Getting ready to transfer to UNCA as a 27-year-old non traditional student, I was most nervous about finding a place to live.
I really did not want to live with freshmen who would pester me to buy them beer, but all the other places I could find were in sketchy neighborhoods or would have involved living with drug-addled miscreants bent on solving world hunger with dubious mathematical formulas.
As my moving date drew nearer, I still had not found a place to lay my head, and thus I came to transfer student orientation essentially homeless.
During one of the session breaks, I wandered aimlessly through the housing fair, finding all the student complexes to be out of my price range, except one. That’s where The Grove came into the picture.
Drawn in by the promise of affordable housing within walking distance to campus, I jumped on the opportunity and signed a lease that day, without talking to anyone with knowledge of The Grove, and trusting the complex staff to pair me up with roommates.
On my way back down the mountain, I excitedly called my friend Peter, a UNCA alumnus, and told him I found housing. His response was almost crushing.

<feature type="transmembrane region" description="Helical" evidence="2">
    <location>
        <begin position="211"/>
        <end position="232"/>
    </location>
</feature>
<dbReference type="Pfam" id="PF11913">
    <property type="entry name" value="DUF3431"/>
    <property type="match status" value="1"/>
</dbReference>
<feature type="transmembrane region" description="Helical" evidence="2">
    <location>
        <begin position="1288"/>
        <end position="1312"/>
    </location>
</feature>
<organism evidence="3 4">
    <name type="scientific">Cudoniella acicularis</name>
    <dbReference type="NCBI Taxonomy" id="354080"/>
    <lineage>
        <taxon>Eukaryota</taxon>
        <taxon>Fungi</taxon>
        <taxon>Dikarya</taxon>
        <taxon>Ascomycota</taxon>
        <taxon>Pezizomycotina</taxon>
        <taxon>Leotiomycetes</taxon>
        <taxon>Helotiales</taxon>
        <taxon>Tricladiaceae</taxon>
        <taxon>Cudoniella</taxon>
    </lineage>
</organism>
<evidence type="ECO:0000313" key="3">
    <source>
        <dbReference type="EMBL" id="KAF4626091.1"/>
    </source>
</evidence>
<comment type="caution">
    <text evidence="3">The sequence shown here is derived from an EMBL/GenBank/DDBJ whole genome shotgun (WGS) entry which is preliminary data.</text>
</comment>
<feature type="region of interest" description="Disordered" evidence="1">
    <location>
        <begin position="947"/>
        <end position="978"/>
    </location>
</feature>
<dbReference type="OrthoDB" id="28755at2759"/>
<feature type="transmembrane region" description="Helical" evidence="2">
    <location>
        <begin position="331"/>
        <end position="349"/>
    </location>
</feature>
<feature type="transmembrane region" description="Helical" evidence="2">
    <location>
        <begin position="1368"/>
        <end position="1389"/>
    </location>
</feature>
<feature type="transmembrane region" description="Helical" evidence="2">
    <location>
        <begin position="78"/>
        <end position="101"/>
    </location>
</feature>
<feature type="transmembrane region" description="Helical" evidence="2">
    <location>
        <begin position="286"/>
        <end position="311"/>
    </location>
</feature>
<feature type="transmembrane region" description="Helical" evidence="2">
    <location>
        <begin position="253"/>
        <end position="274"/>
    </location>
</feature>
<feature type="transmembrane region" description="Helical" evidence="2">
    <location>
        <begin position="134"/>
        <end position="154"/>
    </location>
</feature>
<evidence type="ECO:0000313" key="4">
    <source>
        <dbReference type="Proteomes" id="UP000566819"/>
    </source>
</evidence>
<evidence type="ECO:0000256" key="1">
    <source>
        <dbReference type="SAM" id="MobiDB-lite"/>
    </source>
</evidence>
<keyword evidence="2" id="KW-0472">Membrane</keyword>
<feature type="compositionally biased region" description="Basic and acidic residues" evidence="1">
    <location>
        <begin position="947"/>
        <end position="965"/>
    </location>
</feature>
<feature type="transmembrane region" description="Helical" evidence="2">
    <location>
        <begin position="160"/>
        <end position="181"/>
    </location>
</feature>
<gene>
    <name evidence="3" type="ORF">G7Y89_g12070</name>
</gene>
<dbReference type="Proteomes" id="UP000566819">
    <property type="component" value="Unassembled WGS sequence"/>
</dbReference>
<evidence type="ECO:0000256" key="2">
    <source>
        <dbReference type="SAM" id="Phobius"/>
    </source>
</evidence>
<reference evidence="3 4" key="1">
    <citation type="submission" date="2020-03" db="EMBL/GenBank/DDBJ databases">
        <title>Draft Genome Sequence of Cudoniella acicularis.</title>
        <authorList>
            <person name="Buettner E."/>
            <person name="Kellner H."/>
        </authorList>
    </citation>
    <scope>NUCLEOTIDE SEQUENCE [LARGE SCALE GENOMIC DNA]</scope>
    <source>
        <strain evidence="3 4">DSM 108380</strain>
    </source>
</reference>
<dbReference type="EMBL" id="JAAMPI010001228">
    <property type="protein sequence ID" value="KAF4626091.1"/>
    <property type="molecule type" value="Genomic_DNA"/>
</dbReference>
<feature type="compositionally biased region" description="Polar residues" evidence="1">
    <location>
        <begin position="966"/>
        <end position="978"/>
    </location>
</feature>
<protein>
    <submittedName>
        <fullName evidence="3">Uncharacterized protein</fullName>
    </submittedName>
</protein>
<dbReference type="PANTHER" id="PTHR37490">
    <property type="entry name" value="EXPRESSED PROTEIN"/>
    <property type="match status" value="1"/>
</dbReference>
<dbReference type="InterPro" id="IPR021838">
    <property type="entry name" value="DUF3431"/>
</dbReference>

He told me about the shooting that took place the previous year, multiple armed robberies, drug overdoses, and an excessive underage party scene that sparked police response most every night. Shaken, but legally bound through my lease agreement, I moved in later that summer, unsure of what I was getting myself into.
Now six months into my lease at The Grove, I have mixed feelings but I would have to say most of the rumors about this place were just that– rumors.
The roommates I was paired up with have been excellent, and my neighbors are great.
I have not seen or heard of any roving gunmen robbing the tenants, nor have I seen more parties than your average student housing complex. People are mostly chilled out on the weekdays, and I do not have problems getting rest despite the paper-thin walls that let in any outside loud noises.
The most disappointing thing about The Grove is the rampant litter. It is all over my building and the complex in general.
The other day when my younger brother visited, I took him on a tour of the complex and we played some video games in the clubhouse. On our walk up the stairs to my fourth floor apartment, we counted 52 cigarette butts, a six-pack of empty beer bottles, two 40 ounce plastic malt liquor bottles, and a random half eaten chicken wing.
The litter is not solely created by the tenants either, as the year has gone on, the apartment staff have plastered our doors with countless reminders to renew our leases. These flyers largely end up detaching themselves from their respective doors and lying crumpled all over the buildings.
What’s the most funny to me is the facial expression many students have when I tell them I live in the Grove. It can be described as pity mixed with mild disgust and it is always accompanied with an “I’m sorry” or a guttural sad grunt.
At the end of the day, is The Grove a community centered around intentional living? No.
Is it as bad as the rumors bandied around campus? No.
Do I regret my time here? No.
Will I be living here next semester? No.